BLOG: Talking with Grandkids About Money

Being a grandparent is a wonderful opportunity to share your life experiences, love and knowledge with your grandkids. It’s important to share your insights about finances, too. An intergenerational study by the MIT AgeLab and TIAA-CREF found that 85 percent of kids are open to having “the finance talk” with grandparents, while only 8 percent of grandparents are likely to start a conversation about money. The study also found that grandkids view their grandparents as positive role models when it comes to the importance and ability to save money.


Here are dos and don’ts of talking with your grandkids about money.

Do look for everyday conversations to talk about financial issues. From wanting a new video game, to saving for a car, and from financing education opportunities to preparing to build a family – each of these life milestones are great opportunities to share knowledge about finances with others. Take a trip down memory lane and talk about how you worked to save for a big purchase, retirement or fr your education. This shouldn’t be a lecture, but show that you genuinely care and can relate to their situation.

Do keep it age appropriate. What your 3-year-old grandchild will retain is completely different from your 9-, 16- or 25-year-old will. If it’s a young grandchild, keep it simple and share the basics of money and how it works, whereas older grandkids will be interested in earning and saving money.

Do be honest about expenses. In a credit card world, many people don’t understand the value of the dollar and it can be tempting to rely on a credit card when they turn 18. Talk to your grandkids about what it takes to rent an apartment or run a household. What it takes to pay for and maintain a car. Think twice before pulling your credit card out of your wallet to pay for a purchase in front of young grandkid. Use the opportunity to let them help count out the cash needed to pay for the purchase.

Do talk practically about finances. Many grandparents help care for their grandkids, and those kids often go with them on errands. For example, if you only have $75 to spend at the store, encourage them to help you keep track of what you’re spending, including enough to cover taxes. Be sure to compare prices and look for bargains. If a pair of shoes costs $100 at the first store, but $50 at another store, why pay more for the same item? For older grandkids, make trips to the store a game and make guesses to see who is closest to the final purchase total.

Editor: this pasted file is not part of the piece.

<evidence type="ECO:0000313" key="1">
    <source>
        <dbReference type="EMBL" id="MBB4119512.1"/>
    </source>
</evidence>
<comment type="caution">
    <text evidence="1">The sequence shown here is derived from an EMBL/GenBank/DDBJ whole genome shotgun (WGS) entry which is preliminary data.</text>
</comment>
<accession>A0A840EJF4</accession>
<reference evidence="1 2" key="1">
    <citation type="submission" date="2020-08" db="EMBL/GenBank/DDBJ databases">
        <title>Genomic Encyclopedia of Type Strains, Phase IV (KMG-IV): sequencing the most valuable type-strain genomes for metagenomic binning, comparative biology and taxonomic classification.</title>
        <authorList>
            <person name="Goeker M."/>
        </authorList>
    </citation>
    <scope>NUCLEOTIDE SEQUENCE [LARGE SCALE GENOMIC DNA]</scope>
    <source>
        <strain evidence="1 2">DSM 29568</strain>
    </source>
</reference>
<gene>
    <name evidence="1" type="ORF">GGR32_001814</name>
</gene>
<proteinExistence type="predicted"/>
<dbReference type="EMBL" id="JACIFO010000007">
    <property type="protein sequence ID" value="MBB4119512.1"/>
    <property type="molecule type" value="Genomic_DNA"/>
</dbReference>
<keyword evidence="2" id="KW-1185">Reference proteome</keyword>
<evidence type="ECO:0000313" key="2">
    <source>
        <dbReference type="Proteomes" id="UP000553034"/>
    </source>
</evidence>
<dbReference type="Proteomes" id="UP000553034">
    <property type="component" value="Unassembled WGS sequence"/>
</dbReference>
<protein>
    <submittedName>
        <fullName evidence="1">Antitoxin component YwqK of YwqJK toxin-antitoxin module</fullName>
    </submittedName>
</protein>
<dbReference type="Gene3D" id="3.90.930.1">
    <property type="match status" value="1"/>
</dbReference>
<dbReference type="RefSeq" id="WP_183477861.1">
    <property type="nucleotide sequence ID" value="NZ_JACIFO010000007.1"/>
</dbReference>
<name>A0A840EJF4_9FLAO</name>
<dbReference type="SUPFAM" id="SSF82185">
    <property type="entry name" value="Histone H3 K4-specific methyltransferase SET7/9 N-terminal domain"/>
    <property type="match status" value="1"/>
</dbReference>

Encourage them to save money. No matter your age, it can be tough to consistently save money. If your grandkid receives money for a birthday or holiday, remind them about the importance of saving some of it. Younger grandkids can be encouraged to save money for a special toy or teenage grandkids can learn about the importance of building savings. Also, think about gifting savings bonds or depositing money into a 529 college savings plan account to help them with education expenses instead of writing a check or stuffing that money envelope with cash.

Don’t avoid the conversation. The earlier you talk about finances with your grandkids the better. It will become part of your routine and they’ll recognize that you’re someone they can turn to for financial advice. Encourage a young grandchild to do chores around the house to earn money to save for a toy or a treat. The earlier they understand money the better off they’ll be in the long run.

Don't forget to note differences between needs and wants. We all like to live in the moment, but this is especially true for kids and teens. Understanding the relationship between needs and wants is an important concept for finances. You can help your grandkid distinguish between needs and wants by discussing different items and asking about whether things are needs or wants while shopping, playing outside or watching TV.

Don’t avoid talking about debt. That’s right, I said it – debt. Many people shy away from talking about debt. In a credit card society, many children might think a credit card is just how you get things and not understand the financial implications.

Keep these dos and don’ts in mind and have an authentic conversation with your grandkids about money. Talking about money and savings can strengthen your relationship with them. Setting a good example makes the best impression.


Charlotte Dougherty. CFP®, of Dougherty & Associates, has more than twenty years experience in helping to meet the financial, retirement and investment planning needs of executives, business owners and professionals. For more information visit

Charlotte A. Dougherty is a registered representative of Lincoln Financial Advisors Corp. Securities and advisory services offered through Lincoln Financial Advisors Corp., a broker/dealer (member SIPC) and registered investment advisor. Dougherty and Associates is not an affiliate of Lincoln Financial Advisors Corp. CRN-1370839-121015